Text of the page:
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James D. Watson

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James D. Watson
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James D. Watson
Born (1928-04-06) April 6, 1928 (age 92)
Alma materUniversity of Chicago, Indiana University
Known forDNA structure, Molecular biology
AwardsNobel Prize in Physiology or Medicine (1962); Copley Medal (1993)[1]
Scientific career
InstitutionsCold Spring Harbor Laboratory; Harvard University; University of Cambridge; National Institutes of Health

James Dewey Watson (born April 6, 1928) is an American molecular biologist and zoologist.

Watson is of English, Scottish and Irish ancestry.

He is best known as one of the discoverers of the structure of DNA with Francis Crick, in 1953.

Watson, Crick, and Maurice Wilkins were awarded the 1962 Nobel Prize in Physiology or Medicine "for their discoveries concerning the molecular structure of nucleic acids and its significance for information transfer in living material".[2]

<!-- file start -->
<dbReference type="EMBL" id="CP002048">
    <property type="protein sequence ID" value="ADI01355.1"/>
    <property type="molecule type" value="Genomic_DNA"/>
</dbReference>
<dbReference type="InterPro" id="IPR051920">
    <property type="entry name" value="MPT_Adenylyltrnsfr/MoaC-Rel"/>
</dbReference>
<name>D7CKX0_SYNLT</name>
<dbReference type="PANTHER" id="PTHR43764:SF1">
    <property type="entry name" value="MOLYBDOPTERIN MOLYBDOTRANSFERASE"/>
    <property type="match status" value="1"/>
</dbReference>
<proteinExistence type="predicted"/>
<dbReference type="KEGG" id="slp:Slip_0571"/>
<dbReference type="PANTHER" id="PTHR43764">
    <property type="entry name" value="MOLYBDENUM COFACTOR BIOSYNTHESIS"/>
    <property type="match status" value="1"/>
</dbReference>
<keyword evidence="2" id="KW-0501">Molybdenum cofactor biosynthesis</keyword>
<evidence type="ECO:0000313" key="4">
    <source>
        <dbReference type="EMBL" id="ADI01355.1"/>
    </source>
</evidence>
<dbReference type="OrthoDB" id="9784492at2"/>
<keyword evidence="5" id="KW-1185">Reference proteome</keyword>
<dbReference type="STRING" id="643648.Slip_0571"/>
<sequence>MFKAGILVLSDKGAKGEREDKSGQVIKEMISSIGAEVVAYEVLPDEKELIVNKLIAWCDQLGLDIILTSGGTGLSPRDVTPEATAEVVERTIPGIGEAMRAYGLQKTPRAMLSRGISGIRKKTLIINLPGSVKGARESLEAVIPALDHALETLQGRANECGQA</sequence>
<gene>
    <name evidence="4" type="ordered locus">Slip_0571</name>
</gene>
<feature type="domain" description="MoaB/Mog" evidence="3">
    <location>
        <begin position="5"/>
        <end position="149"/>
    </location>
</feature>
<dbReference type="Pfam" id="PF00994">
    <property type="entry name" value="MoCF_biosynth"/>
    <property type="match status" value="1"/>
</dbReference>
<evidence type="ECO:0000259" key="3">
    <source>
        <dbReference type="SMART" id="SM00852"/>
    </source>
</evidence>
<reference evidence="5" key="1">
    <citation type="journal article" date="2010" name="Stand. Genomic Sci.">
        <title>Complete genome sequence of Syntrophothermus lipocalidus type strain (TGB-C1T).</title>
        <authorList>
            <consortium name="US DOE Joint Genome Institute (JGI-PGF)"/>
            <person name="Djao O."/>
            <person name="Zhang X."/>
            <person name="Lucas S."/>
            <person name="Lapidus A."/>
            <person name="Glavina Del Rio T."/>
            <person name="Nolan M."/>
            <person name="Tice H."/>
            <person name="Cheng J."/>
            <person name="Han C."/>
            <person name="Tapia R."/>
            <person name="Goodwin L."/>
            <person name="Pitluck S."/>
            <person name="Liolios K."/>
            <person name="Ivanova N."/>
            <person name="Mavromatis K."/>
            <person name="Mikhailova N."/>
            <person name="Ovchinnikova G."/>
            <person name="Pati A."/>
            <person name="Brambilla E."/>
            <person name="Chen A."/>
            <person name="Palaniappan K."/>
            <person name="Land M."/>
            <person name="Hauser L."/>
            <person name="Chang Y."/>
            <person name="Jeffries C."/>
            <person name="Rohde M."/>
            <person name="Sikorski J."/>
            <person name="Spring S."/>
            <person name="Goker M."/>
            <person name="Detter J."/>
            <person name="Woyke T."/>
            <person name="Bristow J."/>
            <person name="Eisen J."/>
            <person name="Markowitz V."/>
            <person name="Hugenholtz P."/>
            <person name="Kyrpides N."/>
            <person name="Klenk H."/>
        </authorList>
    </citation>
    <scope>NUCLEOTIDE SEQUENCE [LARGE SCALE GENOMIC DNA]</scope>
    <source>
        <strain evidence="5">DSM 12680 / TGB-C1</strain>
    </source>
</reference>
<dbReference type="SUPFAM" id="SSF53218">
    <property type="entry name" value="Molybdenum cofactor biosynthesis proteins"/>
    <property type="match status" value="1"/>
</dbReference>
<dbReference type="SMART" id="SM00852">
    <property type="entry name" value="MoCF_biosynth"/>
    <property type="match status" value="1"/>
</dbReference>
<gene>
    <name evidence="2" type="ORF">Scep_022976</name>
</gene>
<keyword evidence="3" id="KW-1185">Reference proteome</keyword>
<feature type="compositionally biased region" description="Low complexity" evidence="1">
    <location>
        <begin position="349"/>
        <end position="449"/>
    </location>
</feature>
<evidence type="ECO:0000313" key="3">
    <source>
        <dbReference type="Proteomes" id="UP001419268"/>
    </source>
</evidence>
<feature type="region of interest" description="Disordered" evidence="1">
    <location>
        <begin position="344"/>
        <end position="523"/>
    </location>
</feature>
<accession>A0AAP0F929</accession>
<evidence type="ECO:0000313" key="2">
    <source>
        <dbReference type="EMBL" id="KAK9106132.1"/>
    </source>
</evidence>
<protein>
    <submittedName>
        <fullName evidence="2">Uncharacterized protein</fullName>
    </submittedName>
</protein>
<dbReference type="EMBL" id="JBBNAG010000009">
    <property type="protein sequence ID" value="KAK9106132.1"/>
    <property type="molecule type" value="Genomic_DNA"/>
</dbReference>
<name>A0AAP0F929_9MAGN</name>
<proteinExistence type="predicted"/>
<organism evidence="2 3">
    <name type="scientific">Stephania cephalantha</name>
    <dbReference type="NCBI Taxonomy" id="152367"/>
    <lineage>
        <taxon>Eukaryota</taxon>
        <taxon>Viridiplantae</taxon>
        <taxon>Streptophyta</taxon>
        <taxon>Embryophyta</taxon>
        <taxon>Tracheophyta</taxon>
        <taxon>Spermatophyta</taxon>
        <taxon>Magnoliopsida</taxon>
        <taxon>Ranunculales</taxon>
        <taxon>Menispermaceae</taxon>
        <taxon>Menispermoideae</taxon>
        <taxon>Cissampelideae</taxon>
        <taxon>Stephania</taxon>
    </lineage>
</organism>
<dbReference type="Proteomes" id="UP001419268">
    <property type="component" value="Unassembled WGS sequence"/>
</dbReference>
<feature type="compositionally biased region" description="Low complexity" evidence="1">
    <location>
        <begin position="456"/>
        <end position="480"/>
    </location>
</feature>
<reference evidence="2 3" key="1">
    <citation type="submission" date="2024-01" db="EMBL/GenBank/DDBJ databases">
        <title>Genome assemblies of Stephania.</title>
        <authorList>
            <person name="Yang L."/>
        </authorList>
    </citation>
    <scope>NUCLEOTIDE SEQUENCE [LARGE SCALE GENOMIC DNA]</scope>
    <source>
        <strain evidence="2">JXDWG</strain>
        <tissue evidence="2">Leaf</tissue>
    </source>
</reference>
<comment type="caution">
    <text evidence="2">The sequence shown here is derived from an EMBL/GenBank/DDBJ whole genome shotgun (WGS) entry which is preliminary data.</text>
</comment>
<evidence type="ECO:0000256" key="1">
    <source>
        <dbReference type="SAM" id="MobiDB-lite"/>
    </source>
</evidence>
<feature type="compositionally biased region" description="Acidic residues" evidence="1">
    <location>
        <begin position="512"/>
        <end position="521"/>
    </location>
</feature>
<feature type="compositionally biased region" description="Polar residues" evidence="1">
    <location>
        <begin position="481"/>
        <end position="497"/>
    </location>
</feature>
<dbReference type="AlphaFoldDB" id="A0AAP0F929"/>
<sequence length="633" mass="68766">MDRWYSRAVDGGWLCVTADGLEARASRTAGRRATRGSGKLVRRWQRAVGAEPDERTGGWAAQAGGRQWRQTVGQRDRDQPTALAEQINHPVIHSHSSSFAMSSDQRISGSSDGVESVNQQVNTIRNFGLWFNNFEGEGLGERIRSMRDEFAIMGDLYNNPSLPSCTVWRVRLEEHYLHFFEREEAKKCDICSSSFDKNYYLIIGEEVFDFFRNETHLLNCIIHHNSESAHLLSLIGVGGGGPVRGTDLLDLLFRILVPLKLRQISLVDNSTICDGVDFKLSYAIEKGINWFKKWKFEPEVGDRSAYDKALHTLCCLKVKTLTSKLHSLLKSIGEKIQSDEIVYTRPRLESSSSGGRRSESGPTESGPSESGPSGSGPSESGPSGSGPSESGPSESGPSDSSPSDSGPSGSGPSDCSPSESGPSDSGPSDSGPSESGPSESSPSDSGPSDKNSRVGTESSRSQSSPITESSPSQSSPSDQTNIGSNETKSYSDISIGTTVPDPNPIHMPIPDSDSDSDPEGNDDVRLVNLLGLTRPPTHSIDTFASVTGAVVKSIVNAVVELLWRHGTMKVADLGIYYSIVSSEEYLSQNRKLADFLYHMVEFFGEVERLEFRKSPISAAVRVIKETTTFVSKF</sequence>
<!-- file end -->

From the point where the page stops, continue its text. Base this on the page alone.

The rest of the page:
He studied at the University of Chicago and Indiana University and later worked at the University of Cambridge's Cavendish Laboratory in England. He met Crick at the Cavendish and they became friends.

Watson has received 19 honorary doctorates.

Books[change | change source]

Watson has published a number of books.

  • The double helix (autobiographical account of the work with Francis Crick) ISBN 0-393-95075-1
  • Genes, Girls, and Gamow: after the double helix (autobiography) ISBN 0-375-41283-2
  • Avoid boring people: lessons from a life in science (autobiography) ISBN 978-0-375-41284-4
  • The molecular biology of the gene ISBN 0-8053-4635-X
  • The molecular biology of the cell
  • Recombinant DNA

References[change | change source]

  1. James Watson to receive Othmer gold medal retrieved 29 September 2009
  2. The Nobel Prize in Physiology or Medicine 1962. Nobel Prize Site for Nobel Prize in Physiology or Medicine 1962.